It didn't register as anything more than a roster move at the time, just another promotion to the active roster. But when the Seahawks signed Chris Matthews off their practice squad on December 6, they as a procedure added a second season to the non-vested wide receiver's contract. He is currently signed for 2015 at $510,000.
How much will he and they put that contract to use this fall?
Matthews recovered the onside kick late in regulation that allowed Seattle to take the lead in its eventual overtime win over Green Bay in the NFC championship game Jan. 18. Then he made his first four NFL catches for a stunning, game-high 109 yards and a tying touchdown late in the first half of Super Bowl 49.
When 16 select members of the media cast their votes for Super Bowl most valuable player with about 6 minutes left in the game, Matthews was a leading candidate. Had Seattle scored from the 1-yard line and beaten New England instead of Russell Wilson throwing the game-ending interception with 20 seconds remaining, the former Canadian league player who had jobs as a security guard and at Foot Locker 12 months earlier would likely now be a national star as one of the most unlikely MVPs in Super Bowl history. He'd have a new truck, a trip to Disney World -- everything but the angst he has fueling him now instead.
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"I don't know how I'll get over it. But I will," Matthews said last week of that sudden Super Bowl change and loss. "If I have to work out with guys two, three times a day, then that's the way it has to be to put myself in position to be ready to play."
So just how much did Matthews enhance his position to play for Seattle's offense on a regular basis next season?
It's likely the Seahawks have "upgrade wide receiver" near the top of their to-do list they are taking with them next week to the NFL combine in Indianapolis. And the Super Bowl showed why coach Pete Carroll values height at the position.
Wilson had completed just one pass through the first 25 minutes against New England before he threw a jump ball up for the 6-foot-5 Matthews in the second quarter. Matthews walled off Patriots 5-10 cornerback Kyle Arrington for a 44-yard catch that set up Seattle's first score.
With 6 seconds to go in the half, Wilson threw another high pass that Matthews twisted to catch just inside the goal line. That tied the Super Bowl at 14.
After Wilson threw another jump ball Matthews easily brought down over the top of 5-10 Devin McCourty on the first drive of the third quarter to set up Seattle's go-ahead field goal, New England's tall, rugged defensive back Brandon Browner convinced his coaches to move him to covering Matthews. Matthews had one catch for 9 yards over the final 28 minutes.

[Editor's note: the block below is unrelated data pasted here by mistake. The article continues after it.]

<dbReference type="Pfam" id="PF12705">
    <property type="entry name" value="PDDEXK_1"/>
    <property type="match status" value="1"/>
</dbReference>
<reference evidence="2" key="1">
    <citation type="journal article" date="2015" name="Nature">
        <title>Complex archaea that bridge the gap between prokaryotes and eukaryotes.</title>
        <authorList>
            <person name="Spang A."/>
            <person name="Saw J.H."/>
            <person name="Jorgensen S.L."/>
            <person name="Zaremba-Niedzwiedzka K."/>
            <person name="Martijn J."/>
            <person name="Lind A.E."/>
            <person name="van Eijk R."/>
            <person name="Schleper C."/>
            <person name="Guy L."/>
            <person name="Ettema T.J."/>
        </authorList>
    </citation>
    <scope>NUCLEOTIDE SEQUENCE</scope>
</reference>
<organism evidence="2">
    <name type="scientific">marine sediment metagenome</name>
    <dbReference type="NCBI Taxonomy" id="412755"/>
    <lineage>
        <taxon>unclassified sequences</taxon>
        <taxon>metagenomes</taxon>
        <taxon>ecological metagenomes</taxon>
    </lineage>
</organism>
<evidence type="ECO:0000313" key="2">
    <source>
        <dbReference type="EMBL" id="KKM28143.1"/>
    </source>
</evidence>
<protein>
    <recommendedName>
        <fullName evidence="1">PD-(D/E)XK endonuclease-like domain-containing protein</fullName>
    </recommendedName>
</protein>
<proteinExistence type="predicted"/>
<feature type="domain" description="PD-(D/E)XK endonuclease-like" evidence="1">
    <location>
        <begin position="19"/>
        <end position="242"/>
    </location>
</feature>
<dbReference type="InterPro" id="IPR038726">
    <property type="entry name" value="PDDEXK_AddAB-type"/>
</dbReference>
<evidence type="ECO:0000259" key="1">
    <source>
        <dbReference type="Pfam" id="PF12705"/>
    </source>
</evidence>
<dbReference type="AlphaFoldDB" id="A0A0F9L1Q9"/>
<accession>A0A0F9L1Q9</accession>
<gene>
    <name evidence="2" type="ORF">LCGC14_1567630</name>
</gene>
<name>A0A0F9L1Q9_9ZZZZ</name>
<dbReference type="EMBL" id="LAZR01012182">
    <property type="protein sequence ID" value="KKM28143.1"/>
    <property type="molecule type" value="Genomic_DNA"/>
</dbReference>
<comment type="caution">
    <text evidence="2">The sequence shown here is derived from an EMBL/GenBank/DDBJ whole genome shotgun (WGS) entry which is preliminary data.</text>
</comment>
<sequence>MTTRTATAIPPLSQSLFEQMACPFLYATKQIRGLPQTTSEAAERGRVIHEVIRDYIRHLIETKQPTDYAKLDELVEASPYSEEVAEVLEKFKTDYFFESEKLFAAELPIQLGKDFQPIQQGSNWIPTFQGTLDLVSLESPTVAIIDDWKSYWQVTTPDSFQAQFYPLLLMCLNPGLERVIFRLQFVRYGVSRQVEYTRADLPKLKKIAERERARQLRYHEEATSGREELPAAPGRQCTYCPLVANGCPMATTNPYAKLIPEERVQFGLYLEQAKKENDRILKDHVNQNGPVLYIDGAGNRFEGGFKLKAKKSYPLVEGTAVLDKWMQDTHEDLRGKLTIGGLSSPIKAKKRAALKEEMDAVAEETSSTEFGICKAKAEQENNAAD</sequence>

So the moral of the Super Bowl seemed to be: As long as he isn't being defended by 6-4 maulers, Matthews could have a prominent place in the Seahawks' offense in 2015.
"I'm not surprised. He'd shown the ability to do that all season. He just never got the opportunities," said teammate Doug Baldwin, the Seahawks' No. 1 receiver heading into this offseason. "He's going to be a part of it moving forward. Looking forward to everything he can add to our receiving corps and everything in getting better."
Matthews said he could have been doing that all season. But the Seahawks waived him among their final cuts on Aug. 30. They signed him to their practice squad, but released him from it on Sept. 3, the day before the opener. They signed him back to the practice squad Oct. 29, released him from it Nov. 4 and signed him back to the practice squad again Nov. 18 before the promotion to the active roster Dec. 6.
"I feel like I could have done that. but it's not up to me. It's up to the coaches. They felt like I wasn't ready at that time," Matthews said. "There was nothing I could do about it.
"They finally gave me the opportunity. And I thank them for it."
He said last week, two days after the game, that he really hadn't considered how close he was to going from the Winnipeg Blue Bombers in 2012 and '13 then from Seattle's practice squad in '14 to becoming the Super Bowl MVP in a seven-week span.
“No, I haven’t thought about that,’’ he said. “I wasn’t thinking about that. What I was thinking about was winning.
"I wanted to win that Super Bowl bad. Me being perfectly honest, I don’t think anybody wanted it as bad as I did, especially coming from where I did. ... A lot of other guys here, they have a Super Bowl ring."
Did the Super Bowl breakout surprise him, give him renewed confidence for this offseason and the 2015 season?
"No," Matthews said, flatly, "because I've always had confidence in myself. I've always had confidence in my game play.
"What I did in the Super Bowl doesn't change me or make me feel any different."
We'll see if it's made the Seahawks feel any different about what to do with their wide-receiving unit this offseason -- or Matthews in 2015.